D&D 5th Edition With Respect to the Door and Expectations....The REAL Reason 5e Can't Unite the Base - Page 19




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  1. #181
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    Quote Originally Posted by pemerton View Post
    Unless I'm badly misinformed, the board game is a board game. It doesn't have a shared imaginary space, nor PCs with a life in the fiction, nor a GM providing narratively meaningful adversity.

    It's bascially a version of Talisman, isn't it?
    Board game isn't that far away from tabletop role-paying game.
    There's totally a shared imaginary space. You're not really in Candyand or a real estate mogol or exploring the undead filled crypts of Castle Ravenloft. The players share that fantasy.
    The PCs having a life in the fiction isn't bound to the game. You can have shallow PCs in D&D and treat it like multiplayer Dungeon Command or you can role-play though a board game like Clue or Risk. BTW try RPing through a game of Clue next time a D&D session falls through. Great fun.

    So the only real absence is the DM. So is that all that seperates D&D from its board game counterparts? The lack of a DM?
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    Quote Originally Posted by Johnny3D3D View Post
    I believe those could all be explained by a roll of the dice. Sometimes the dice fall where they are expected to, and the numbers on the character sheet produce more-or-less the results expected. However -even in systems with a bell curve- I've seen the dice go on a hot or cold streak for someone.

    There is also the 'human element.' Sometimes, somebody does something which seems at odds with what is logical given the situation. Sometimes, this leads to die rolls which wouldn't otherwise need to be made. Whether that leads to success or failure, the fact is that that element of choice -the human element- created a situation which wouldn't have been there otherwise.

    Then, in some circumstances, those two things happen at the same time.
    In the abstraction, this seems a reasonable interpretation of the model and its inputs (minus the fact that the math doesn't match up - which is rather important to a simulation if it is to have any fidelity to reality or the phenomena it is attempting to model). However, I would include a third, and equally as important, input that is firmly outside the internal locus of control of the character:

    Entropy and its proliferation.

    This could be your gorge (either the inception of the entropy or its proliferation), if you wish it.

    Of course, again, this all presupposes that:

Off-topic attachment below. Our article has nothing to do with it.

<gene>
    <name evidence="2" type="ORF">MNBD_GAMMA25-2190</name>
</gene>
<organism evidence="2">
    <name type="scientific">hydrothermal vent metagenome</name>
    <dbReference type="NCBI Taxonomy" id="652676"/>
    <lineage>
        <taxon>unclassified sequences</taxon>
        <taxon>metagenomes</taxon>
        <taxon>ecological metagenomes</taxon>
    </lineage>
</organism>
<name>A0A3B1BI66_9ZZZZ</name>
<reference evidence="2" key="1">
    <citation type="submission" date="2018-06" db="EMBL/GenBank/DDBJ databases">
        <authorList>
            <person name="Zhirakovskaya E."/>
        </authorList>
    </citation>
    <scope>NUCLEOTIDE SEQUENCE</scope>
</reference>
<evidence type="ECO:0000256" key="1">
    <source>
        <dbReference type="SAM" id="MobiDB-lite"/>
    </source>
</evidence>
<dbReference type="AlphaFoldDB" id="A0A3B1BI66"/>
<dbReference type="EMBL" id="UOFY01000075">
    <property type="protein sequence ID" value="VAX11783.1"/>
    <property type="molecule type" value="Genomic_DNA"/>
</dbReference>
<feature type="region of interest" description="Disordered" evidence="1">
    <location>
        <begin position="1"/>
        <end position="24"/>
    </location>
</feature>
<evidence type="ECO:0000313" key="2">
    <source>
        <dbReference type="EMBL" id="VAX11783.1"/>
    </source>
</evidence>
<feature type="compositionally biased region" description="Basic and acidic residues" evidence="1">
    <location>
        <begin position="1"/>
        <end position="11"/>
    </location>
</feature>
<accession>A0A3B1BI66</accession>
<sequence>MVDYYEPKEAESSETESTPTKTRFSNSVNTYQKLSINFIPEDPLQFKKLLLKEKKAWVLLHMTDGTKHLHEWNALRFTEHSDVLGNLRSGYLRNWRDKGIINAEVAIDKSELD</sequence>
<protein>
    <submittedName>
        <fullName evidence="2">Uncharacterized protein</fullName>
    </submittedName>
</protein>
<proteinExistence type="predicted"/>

1) Your design aim is to model the micro-phenomena, and its accompanying minutiae, at play.

    2) That you're willing to disregard the staggering lack of fidelity to the phenomena you're modeling due to the dubious math and the numerous built-in kludges/abstractions in the system (but you're somehow able to take a hard line on mechanics working outside of the model, skill challenges, due to their lack of interfacing with the (already) infidelity of your kludged simulation?).

    I, and many others, do not care for 1 or 2 within our games (or at least within the framework of our out of combat scene resolution mechanics).

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    Quote Originally Posted by Tony Vargas View Post
    Imagine them going through it in the reverse order. They start out with every class fun, playable and balanced. Then the wizard and cleric get tons of very powerful spells, while the fighter loses almost everything, then the caster's get slightly fewer spells and more restrictions as they go on and the fighter loses his feats, then his weapon specialization, all the while the rules getting weirder.
    Thankfully, we evolve in a certain order, or else people would be wierded out when their children were born looking more ape-like.

    Every edition built on the last. Every edition kept the good and fixed the bad. Even 3e, with its radical change in saves and AC still kept the same general notion of both rules in tact, if changing how they are computed (and making each save category more broad). In the end, each edition added additional choices and refined the ones previously allowed.

    And then 4e comes in and re-invents the wheel. There is NO class that plays like its predecessor. Each feels different; crammed into its role (rather than organically filling it) and bound by its choices of powers, the ADEU structure, and its +1/2 to everything per level advancement. Was it fun? Was it balanced? Most people have their own opinions on those two questions. Was it the next logical refinement to each class? No. It was a brand new system using some borrowed terms and IP, loosely based on the previous games.